Court

If your problem cannot be resolved out of court, you can enforce your consumer rights in court. The competent court will examine the case and issue a binding and executable decision. You as a consumer will be treated as the weaker party and granted protection in the proceedings. Compared with extrajudicial dispute resolution, judicial dispute resolution represents a more formal, more expensive and time consuming form of dispute resolution.

What you should know about judicial dispute resolution:

  • a lawsuit is to be filed in writing; it must contain the name of the court it is intended to, the subject of the dispute, the parties involved, a description of the key facts and evidence thereof, the goal of the suit, and the plaintiff's signature;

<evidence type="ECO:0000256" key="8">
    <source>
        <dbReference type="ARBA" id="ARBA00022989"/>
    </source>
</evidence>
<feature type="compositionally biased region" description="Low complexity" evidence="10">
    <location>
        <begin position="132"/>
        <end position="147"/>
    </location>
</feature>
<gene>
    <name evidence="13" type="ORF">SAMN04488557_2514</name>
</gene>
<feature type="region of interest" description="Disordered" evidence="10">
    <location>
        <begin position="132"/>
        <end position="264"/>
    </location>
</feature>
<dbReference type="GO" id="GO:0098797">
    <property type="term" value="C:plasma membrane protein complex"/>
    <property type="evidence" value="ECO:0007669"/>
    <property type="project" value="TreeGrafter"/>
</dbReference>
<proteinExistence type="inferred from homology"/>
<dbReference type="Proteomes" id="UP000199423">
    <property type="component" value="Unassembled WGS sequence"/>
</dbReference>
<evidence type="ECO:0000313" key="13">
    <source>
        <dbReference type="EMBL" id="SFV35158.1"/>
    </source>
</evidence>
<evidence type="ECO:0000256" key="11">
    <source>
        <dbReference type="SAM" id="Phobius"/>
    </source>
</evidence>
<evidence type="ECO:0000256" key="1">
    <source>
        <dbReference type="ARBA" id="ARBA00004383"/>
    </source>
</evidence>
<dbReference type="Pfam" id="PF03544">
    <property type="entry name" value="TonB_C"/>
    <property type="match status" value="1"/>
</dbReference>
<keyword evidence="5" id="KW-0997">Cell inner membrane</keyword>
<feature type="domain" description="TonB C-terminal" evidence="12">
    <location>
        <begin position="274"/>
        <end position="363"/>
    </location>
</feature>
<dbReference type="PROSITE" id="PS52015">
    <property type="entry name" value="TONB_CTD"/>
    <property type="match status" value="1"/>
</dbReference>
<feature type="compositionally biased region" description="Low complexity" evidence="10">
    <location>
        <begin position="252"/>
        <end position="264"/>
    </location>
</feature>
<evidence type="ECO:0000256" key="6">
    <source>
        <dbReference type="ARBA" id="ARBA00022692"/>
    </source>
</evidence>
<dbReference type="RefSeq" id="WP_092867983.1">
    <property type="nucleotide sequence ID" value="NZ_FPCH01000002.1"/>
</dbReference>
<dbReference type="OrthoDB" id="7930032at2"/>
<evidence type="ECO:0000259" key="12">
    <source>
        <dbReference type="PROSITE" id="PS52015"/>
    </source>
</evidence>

• a case is tried by the competent court having jurisdiction over the plaintiff's place of permanent residence;
  • you as a consumer will be exempt from the payment of a court fee;
  • the court will hold a public hearing in the case;
  • you may be represented by a lawyer or by consumer association;
  • the court may take any evidence into consideration, even evidence you have not presented, if necessary;
  • the court's ruling must be in writing and must contain instructions on how an appeal can be filed, the time limit for filing an appeal, its due form and the competent court.